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Clinical data from 15-year UCLA study helps physicians personalize kidney-cancer therapy


Kidney Cancer Grid UCLA research developed a staging system that groups patients according to their risk of cancer recurrence and mortality. The graph shows disease-specific survival (n = 1453) for low-, intermediate- and high-risk patients with metalistic (M) and nonmetastatic (NM) kidney cancer.

Researcher at UCLA’s Jonsson Cancer Center have developed an integrated staging system that separates kidney-cancer patients into distinct treatment groups based on their risk for cancer recurrence and mortality. With separate categories for patients who have localized and metastatic disease, the system identifies patients as having low, intermediate or high risk for cancer recurrence and mortality.

A recently published study of nearly 1,500 patients treated for kidney cancer at UCLA in the last 15 years shows that an aggressive treatment regimen based on patients’ individual staging groups results in better survival rates than a “one-size-fits-all” approach.

The study, which appears in the Nov. 1, 2008, issue of Cancer, the peer-reviewed journal of the American Cancer Society, is the longest to date to analyze kidney- cancer patients and their outcomes.

Individualized treatment

In the past, treatment decisions have frequently been based on whether the cancer has spread beyond the kidneys. This approach failed to recognize the variety that exists within each of these broad patient categories.

Using clinical staging of the patient and pathological staging of the tumor, UCLA physicians have demonstrated the ability to further categorize patients into groups with low, intermediate or high risk of cancer recurrence and mortality. This further categorization helps physicians personalize kidney-cancer therapy to achieve the best results while minimizing undesirable side effects.

For example, the UCLA research shows that patients with low-risk, localized kidney cancer can be treated with surgery only and expect an excellent outcome. This spares the patient from having to undergo radiation or immunotherapy, which can carry harsh side effects. However, for a patient with high-risk, localized kidney cancer, surgery would not be enough. Additional therapy, such as targeted treatments or immunotherapy, should be considered in order to give the patient the best possible outcome.

In metastatic patients, someone with low-risk cancer should get very aggressive treatment, as there’s a good chance the therapy will help the patient. Those with high-risk, metastatic disease won’t get much, if any, benefit from treatment and may want to forego surgery and the toxic therapies.

The UCLA program

The multidisciplinary UCLA Kidney Cancer Program brings together a complete range of medical and surgical services into a coordinated consultation and treatment program that offers state-of-the-art care along with access to the latest investigational treatments. Patients are seen in the renowned Clark Urology Center at UCLA, where they benefit from the convenience of evaluation by multiple experts in a single visit. The program offers a one-stop clinic with specialists in urology, medical oncology, radiology, nephrology and endocrinology.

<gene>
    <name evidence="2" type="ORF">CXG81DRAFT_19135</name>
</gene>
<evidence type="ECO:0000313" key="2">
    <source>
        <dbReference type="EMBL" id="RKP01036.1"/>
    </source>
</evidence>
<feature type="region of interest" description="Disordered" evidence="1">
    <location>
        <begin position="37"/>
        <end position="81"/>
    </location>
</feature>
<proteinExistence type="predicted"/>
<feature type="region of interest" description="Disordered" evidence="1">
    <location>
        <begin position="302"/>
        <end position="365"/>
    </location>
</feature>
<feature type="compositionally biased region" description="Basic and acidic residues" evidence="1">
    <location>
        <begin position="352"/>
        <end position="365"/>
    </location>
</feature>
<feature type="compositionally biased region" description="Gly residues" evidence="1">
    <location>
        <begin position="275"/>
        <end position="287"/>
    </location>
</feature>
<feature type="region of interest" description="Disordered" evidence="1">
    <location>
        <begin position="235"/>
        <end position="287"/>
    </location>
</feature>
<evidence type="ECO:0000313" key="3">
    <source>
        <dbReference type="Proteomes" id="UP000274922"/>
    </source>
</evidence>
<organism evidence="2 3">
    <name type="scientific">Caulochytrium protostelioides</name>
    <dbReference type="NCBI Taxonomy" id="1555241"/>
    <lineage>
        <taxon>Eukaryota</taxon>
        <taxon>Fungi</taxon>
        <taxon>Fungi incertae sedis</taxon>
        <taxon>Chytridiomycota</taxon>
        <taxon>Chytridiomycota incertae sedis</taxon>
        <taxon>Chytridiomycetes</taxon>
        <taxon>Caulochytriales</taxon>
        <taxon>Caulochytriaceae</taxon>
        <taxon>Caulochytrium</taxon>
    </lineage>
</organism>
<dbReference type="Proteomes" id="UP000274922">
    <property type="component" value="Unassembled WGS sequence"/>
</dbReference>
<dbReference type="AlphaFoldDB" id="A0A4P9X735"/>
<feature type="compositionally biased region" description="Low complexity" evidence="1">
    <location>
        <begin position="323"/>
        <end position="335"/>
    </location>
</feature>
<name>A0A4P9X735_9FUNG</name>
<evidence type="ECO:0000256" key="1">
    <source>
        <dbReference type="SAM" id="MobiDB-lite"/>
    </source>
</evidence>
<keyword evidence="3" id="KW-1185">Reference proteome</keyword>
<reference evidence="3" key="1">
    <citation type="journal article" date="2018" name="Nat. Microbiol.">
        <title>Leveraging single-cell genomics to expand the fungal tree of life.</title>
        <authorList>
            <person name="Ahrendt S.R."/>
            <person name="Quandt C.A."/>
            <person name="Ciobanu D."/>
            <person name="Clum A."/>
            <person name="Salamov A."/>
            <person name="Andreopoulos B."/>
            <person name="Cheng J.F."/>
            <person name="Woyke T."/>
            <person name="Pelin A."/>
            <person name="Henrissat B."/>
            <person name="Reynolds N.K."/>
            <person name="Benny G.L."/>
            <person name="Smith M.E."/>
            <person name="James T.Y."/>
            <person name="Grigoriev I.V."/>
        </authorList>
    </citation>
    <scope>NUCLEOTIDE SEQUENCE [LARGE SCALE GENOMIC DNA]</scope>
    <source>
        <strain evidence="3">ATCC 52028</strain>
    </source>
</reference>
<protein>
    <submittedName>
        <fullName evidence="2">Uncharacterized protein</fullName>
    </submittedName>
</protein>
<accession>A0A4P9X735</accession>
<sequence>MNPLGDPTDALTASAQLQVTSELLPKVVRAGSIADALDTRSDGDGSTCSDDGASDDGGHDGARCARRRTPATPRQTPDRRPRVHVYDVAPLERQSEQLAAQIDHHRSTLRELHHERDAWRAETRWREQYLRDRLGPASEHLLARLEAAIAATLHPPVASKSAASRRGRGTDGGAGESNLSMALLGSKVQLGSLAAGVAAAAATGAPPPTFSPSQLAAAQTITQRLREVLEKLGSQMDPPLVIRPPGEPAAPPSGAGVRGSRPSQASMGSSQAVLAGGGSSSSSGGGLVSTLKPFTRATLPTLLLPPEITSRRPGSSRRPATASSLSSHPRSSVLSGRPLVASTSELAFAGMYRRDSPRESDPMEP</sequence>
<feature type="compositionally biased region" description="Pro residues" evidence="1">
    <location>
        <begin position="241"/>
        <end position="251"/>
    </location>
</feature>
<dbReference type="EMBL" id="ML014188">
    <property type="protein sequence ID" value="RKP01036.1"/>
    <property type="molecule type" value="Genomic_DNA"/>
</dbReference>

UCLA physicians are experts in laparoscopic and robotic surgeries and in performing difficult and complex kidney-cancer surgeries. As an elite center of academic research, UCLA either originates or actively participates in virtually all significant clinical studies of promising new treatments for kidney cancer. UCLA kidney-cancer physicians can evaluate patients to determine if they are suitable candidates to participate in one or more of UCLA’s ongoing trials.

New UCLA system informs treatment decisions

“Not all localized kidney cancers are the same and not all metastatic kidney cancers are the same,” explains Arie Belldegrun, M.D., professor of urology and a researcher at UCLA’s Jonsson Comprehensive Cancer Center.

Identifying patients based on their risk of recurrence and mortality helps physicians decide what treatment regimen would be most beneficial to that patient. This includes not exposing patients to therapies associated with harsh side effects unless the treatment is likely to benefit them.

“We showed that we can identify which patients fall into which groups,” says Dr. Belldegrun. “Now we can make treatment decisions based on that.”

Participating Physicians

Arie Belldegrun, M.D., FACS
Surgical Director, UCLA Kidney Cancer Program
Roy and Carol Doumani Chair in Urologic Oncology
Professor of Urology
Chief, Division of Urologic Oncology

Fairooz Kabbinavar, M.D.
Medical Director, UCLA Kidney Cancer Program
Associate Professor, Department of Medicine,
Division of Hematology-Oncology

Allan Pantuck, M.D., FACS
Director, Translational Research
Associate Professor of Urology

Contact Information

UCLA Kidney Cancer Program
(310) 794-7700 Appointments
(310) 794-7787 Fax

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